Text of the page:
But how do we, as background singers of a marriage, help one that has lost its harmony? These five steps can be helpful:
1. Be a great listener. The philosopher Epictetus said, “We have two ears and one mouth so that we can listen twice as much as we speak.”
Give your friend a safe place to vent. Pay special attention to his feelings, frustrations and pain. Instead of feeling pressure to say the right thing or come up with the perfect advice, just acknowledge what they’re feeling, being careful not to validate their wrong choices or unhealthy perspectives about their marriage.
2. Be an adviser. While marital encouragers should be mindful of giving too much advice, that doesn’t mean you shouldn’t talk. But instead of being quick to offer advice, ask questions that encourage the couple to evaluate their emotions and to consider how they’ve each contributed to their martial issues. Soul-searching questions are often more effective than prepackaged platitudes
Encouragers also assist with finding the right help. Look for information together by visiting Christian websites, reading articles and blogs, and listening to podcasts. Encourage your struggling friends to see a licensed Christian counselor in their area. Focus on the Family offers a free counseling consultation and referral to a Focus-screened marriage therapist. Focus also has marriage intensive retreat centers with experienced marriage therapists trained to help couples in crisis.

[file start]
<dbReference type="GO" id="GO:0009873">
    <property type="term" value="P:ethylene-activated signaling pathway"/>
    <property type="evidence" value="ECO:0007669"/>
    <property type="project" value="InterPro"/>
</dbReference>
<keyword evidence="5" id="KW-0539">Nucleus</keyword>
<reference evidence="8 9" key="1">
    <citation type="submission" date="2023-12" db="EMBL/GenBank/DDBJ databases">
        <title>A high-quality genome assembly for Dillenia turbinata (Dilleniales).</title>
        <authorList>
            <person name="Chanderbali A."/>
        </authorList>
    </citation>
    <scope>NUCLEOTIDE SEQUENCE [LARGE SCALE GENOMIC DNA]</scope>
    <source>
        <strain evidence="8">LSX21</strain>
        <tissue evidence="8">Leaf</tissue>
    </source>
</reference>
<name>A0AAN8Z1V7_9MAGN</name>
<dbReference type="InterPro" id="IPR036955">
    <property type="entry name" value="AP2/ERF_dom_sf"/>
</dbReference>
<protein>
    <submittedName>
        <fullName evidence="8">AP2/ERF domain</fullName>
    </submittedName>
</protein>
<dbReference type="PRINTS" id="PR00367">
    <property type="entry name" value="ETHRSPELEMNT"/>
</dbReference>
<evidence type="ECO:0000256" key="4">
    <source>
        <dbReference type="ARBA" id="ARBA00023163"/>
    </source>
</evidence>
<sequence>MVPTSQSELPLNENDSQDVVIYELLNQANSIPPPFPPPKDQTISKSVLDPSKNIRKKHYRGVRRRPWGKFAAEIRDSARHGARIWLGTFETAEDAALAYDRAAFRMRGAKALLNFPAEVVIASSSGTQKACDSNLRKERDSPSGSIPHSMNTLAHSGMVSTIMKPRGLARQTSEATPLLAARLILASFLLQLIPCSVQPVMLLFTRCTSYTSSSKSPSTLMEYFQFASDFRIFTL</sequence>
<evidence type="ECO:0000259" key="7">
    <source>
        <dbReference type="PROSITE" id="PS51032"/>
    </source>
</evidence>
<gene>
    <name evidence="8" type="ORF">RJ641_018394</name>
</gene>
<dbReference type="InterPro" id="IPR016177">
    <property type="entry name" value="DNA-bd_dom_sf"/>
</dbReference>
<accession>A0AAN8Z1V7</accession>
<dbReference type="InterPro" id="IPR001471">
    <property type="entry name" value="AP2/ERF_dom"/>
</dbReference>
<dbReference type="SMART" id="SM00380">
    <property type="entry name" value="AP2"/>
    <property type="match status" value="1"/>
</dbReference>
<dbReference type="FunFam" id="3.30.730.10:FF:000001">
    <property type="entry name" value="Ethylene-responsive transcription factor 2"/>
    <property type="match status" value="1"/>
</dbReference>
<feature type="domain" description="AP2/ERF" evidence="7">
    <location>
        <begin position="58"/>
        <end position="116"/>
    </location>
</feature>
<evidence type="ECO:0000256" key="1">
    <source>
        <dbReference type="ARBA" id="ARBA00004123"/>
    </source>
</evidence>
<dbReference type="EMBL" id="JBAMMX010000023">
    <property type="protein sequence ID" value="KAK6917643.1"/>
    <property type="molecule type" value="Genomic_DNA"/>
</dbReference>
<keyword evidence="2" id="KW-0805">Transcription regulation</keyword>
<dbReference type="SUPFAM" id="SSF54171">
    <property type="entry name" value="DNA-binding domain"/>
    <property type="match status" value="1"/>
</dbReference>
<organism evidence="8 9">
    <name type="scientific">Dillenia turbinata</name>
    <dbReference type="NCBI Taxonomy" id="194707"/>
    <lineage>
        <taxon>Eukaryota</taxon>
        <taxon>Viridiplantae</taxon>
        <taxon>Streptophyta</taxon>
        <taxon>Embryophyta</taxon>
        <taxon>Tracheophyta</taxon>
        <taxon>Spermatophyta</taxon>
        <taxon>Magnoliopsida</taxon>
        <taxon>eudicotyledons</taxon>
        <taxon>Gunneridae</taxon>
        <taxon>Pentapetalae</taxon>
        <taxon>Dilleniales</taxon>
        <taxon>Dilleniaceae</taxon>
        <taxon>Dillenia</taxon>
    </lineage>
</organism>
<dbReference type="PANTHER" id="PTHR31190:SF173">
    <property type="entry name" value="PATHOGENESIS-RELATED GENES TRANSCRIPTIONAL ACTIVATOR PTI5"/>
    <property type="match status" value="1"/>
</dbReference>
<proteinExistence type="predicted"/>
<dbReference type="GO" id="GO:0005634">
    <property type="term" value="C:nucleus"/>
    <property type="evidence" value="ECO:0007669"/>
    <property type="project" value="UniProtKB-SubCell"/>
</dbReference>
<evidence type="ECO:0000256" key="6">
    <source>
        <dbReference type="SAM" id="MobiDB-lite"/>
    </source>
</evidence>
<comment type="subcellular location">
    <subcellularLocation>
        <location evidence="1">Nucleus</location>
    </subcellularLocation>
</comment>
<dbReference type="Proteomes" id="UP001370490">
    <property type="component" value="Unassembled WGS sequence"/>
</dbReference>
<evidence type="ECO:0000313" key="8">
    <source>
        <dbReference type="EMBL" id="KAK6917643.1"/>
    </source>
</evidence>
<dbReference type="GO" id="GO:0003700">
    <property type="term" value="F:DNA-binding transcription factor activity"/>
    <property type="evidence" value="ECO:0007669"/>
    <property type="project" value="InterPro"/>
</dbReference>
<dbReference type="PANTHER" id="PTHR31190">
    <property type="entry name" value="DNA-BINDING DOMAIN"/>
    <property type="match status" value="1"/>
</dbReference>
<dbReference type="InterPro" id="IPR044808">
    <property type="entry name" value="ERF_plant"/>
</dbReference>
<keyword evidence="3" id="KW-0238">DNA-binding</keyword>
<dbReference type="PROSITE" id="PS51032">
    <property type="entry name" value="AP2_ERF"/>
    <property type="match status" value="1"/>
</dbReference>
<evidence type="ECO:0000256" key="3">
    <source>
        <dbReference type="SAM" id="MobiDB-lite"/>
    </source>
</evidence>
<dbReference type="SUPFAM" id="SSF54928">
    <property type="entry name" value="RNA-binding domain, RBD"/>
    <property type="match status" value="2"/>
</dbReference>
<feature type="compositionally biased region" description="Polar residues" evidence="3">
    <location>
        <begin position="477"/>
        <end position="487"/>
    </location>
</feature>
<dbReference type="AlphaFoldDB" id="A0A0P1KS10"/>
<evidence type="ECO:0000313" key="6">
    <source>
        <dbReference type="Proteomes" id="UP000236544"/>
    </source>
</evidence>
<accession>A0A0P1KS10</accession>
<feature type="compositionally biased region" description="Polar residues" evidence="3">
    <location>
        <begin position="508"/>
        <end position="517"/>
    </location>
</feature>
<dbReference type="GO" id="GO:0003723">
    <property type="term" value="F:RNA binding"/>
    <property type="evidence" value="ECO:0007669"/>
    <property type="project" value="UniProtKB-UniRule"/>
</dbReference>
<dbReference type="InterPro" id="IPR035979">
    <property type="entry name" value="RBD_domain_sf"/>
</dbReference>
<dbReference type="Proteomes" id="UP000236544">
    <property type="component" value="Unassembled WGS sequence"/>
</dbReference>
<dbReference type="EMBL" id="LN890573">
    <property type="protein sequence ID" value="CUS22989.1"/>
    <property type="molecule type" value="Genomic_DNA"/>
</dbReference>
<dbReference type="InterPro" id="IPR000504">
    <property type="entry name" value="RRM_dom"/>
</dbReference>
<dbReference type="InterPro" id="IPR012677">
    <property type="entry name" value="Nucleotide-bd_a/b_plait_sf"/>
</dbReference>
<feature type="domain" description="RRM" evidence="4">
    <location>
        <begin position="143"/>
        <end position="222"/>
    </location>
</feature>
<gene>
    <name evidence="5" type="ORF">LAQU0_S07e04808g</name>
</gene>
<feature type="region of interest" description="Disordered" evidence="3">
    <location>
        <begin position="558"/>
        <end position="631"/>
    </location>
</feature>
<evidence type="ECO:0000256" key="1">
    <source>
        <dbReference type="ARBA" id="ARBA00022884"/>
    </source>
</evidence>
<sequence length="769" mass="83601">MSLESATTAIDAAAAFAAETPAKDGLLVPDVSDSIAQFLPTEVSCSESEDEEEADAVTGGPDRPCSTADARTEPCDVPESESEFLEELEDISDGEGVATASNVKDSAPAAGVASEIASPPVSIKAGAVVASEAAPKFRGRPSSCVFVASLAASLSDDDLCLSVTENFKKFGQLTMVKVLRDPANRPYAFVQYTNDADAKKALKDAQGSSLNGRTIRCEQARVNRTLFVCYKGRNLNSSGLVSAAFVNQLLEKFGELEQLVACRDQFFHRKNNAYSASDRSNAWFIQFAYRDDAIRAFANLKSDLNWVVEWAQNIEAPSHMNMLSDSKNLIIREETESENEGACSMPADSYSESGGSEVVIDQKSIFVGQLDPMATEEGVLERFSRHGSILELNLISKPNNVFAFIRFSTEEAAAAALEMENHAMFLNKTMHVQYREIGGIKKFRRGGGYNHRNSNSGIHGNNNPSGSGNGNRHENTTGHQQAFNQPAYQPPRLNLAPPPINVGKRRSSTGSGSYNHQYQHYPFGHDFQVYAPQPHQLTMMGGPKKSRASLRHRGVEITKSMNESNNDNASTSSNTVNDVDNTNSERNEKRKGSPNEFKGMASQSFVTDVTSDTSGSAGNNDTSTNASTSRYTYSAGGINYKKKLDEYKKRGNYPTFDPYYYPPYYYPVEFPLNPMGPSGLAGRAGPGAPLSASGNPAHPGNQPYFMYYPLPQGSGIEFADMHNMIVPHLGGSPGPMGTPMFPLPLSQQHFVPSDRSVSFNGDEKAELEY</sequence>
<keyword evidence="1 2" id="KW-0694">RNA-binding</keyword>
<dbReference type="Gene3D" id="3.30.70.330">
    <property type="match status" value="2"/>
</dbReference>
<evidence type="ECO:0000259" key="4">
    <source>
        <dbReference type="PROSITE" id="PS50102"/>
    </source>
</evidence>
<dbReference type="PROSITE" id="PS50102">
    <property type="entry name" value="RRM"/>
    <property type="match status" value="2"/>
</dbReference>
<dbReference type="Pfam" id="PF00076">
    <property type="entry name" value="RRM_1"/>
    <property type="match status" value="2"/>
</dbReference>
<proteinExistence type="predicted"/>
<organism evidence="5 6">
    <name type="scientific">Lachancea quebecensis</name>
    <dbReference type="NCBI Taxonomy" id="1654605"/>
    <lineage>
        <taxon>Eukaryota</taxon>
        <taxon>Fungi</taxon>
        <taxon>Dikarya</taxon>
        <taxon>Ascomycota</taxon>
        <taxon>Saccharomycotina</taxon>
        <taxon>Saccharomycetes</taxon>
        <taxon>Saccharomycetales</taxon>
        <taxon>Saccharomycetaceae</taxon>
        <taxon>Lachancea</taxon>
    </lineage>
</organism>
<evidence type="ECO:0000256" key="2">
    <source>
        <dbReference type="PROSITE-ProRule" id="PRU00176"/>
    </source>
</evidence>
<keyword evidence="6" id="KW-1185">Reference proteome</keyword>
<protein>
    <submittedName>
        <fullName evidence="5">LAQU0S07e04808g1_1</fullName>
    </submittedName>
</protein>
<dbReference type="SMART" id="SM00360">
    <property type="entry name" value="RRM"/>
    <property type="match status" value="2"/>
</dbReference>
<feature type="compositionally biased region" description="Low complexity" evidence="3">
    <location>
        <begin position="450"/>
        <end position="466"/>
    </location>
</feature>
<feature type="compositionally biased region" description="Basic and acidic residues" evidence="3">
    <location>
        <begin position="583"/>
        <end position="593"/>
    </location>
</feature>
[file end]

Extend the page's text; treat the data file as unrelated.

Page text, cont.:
3. Be trustworthy. Don’t talk about your friend’s situation with others — even as a prayer request. Keep what they share confidential. And be trustworthy to the friend’s spouse, as well. It’s tempting to criticize the spouse causing your friend pain. But remember, relationship problems are complex: Never forget that you’re hearing just one perspective. As you empathize with your friend, be careful that you don’t join them in criticizing their spouse.
4. Be a giver of hope. In a groundbreaking study, two-thirds of the people who were unhappy in their marriage but stayed together had a stronger marriage five years later. What helped those people who were unhappily married turn things around? Most of them actively worked to fix what wasn’t working. You can reassure your friend that they are not doomed to a lifetime of martial unhappiness.
Another aspect of offering hope is being transparent. Share your own marriage struggles with your friend. This will help them understand that marriage problems are normal.
5. Be on guard for your own marriage. Research shows that divorce is contagious and can actually “spread” among friends. Be alert so that your friend’s negative attitudes don’t prompt you to become discontent with your own spouse.
Married couples need YOU!
Marriage will always, in God’s definition, be between a man and woman — a husband and wife. But that doesn’t mean they’re in it alone. And when the relationship turns from better to worse, friends like you can help the marriage get back to where God wants it to be.